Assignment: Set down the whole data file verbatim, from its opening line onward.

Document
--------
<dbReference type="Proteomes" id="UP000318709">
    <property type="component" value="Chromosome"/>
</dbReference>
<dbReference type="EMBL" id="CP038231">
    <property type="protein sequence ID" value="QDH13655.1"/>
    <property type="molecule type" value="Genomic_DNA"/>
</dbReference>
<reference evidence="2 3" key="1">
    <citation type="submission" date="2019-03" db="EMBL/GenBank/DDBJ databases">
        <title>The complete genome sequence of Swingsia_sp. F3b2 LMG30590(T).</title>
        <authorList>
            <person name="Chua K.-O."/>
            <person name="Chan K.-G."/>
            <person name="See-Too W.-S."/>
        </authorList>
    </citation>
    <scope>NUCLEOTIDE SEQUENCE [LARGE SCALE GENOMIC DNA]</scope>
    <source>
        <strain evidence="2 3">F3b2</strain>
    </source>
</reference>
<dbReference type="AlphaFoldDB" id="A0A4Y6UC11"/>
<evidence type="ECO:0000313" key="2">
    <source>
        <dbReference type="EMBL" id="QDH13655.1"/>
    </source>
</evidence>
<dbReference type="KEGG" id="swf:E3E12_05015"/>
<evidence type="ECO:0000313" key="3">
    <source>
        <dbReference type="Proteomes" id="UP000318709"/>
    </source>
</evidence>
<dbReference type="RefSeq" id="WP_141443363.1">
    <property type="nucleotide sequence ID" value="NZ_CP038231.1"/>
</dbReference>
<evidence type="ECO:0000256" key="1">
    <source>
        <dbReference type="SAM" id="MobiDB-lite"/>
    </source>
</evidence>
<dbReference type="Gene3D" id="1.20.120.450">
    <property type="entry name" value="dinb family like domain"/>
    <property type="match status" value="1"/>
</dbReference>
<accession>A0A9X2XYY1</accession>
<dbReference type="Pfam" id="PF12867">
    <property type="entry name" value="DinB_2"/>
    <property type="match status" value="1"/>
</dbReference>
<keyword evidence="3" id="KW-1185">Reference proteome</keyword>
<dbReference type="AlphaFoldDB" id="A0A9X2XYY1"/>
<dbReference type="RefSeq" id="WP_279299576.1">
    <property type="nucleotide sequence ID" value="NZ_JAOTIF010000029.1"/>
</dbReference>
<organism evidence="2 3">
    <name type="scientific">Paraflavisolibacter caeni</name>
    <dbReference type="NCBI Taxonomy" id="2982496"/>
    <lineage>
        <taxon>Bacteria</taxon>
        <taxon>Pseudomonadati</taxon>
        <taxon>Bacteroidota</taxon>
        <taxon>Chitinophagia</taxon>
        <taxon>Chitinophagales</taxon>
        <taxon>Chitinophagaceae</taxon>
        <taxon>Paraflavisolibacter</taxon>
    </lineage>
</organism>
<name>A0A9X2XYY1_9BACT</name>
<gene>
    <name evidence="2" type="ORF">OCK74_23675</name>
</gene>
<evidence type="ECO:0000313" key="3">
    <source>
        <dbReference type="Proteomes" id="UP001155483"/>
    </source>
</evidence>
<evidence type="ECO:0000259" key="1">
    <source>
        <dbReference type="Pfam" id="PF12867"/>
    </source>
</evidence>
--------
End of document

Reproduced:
<dbReference type="Proteomes" id="UP000318709">
    <property type="component" value="Chromosome"/>
</dbReference>
<dbReference type="EMBL" id="CP038231">
    <property type="protein sequence ID" value="QDH13655.1"/>
    <property type="molecule type" value="Genomic_DNA"/>
</dbReference>
<reference evidence="2 3" key="1">
    <citation type="submission" date="2019-03" db="EMBL/GenBank/DDBJ databases">
        <title>The complete genome sequence of Swingsia_sp. F3b2 LMG30590(T).</title>
        <authorList>
            <person name="Chua K.-O."/>
            <person name="Chan K.-G."/>
            <person name="See-Too W.-S."/>
        </authorList>
    </citation>
    <scope>NUCLEOTIDE SEQUENCE [LARGE SCALE GENOMIC DNA]</scope>
    <source>
        <strain evidence="2 3">F3b2</strain>
    </source>
</reference>
<dbReference type="AlphaFoldDB" id="A0A4Y6UC11"/>
<evidence type="ECO:0000313" key="2">
    <source>
        <dbReference type="EMBL" id="QDH13655.1"/>
    </source>
</evidence>
<dbReference type="KEGG" id="swf:E3E12_05015"/>
<evidence type="ECO:0000313" key="3">
    <source>
        <dbReference type="Proteomes" id="UP000318709"/>
    </source>
</evidence>
<dbReference type="RefSeq" id="WP_141443363.1">
    <property type="nucleotide sequence ID" value="NZ_CP038231.1"/>
</dbReference>
<evidence type="ECO:0000256" key="1">
    <source>
        <dbReference type="SAM" id="MobiDB-lite"/>
    </source>
</evidence>
<dbReference type="Gene3D" id="1.20.120.450">
    <property type="entry name" value="dinb family like domain"/>
    <property type="match status" value="1"/>
</dbReference>
<accession>A0A9X2XYY1</accession>
<dbReference type="Pfam" id="PF12867">
    <property type="entry name" value="DinB_2"/>
    <property type="match status" value="1"/>
</dbReference>
<keyword evidence="3" id="KW-1185">Reference proteome</keyword>
<dbReference type="AlphaFoldDB" id="A0A9X2XYY1"/>
<dbReference type="RefSeq" id="WP_279299576.1">
    <property type="nucleotide sequence ID" value="NZ_JAOTIF010000029.1"/>
</dbReference>
<organism evidence="2 3">
    <name type="scientific">Paraflavisolibacter caeni</name>
    <dbReference type="NCBI Taxonomy" id="2982496"/>
    <lineage>
        <taxon>Bacteria</taxon>
        <taxon>Pseudomonadati</taxon>
        <taxon>Bacteroidota</taxon>
        <taxon>Chitinophagia</taxon>
        <taxon>Chitinophagales</taxon>
        <taxon>Chitinophagaceae</taxon>
        <taxon>Paraflavisolibacter</taxon>
    </lineage>
</organism>
<name>A0A9X2XYY1_9BACT</name>
<gene>
    <name evidence="2" type="ORF">OCK74_23675</name>
</gene>
<evidence type="ECO:0000313" key="3">
    <source>
        <dbReference type="Proteomes" id="UP001155483"/>
    </source>
</evidence>
<evidence type="ECO:0000259" key="1">
    <source>
        <dbReference type="Pfam" id="PF12867"/>
    </source>
</evidence>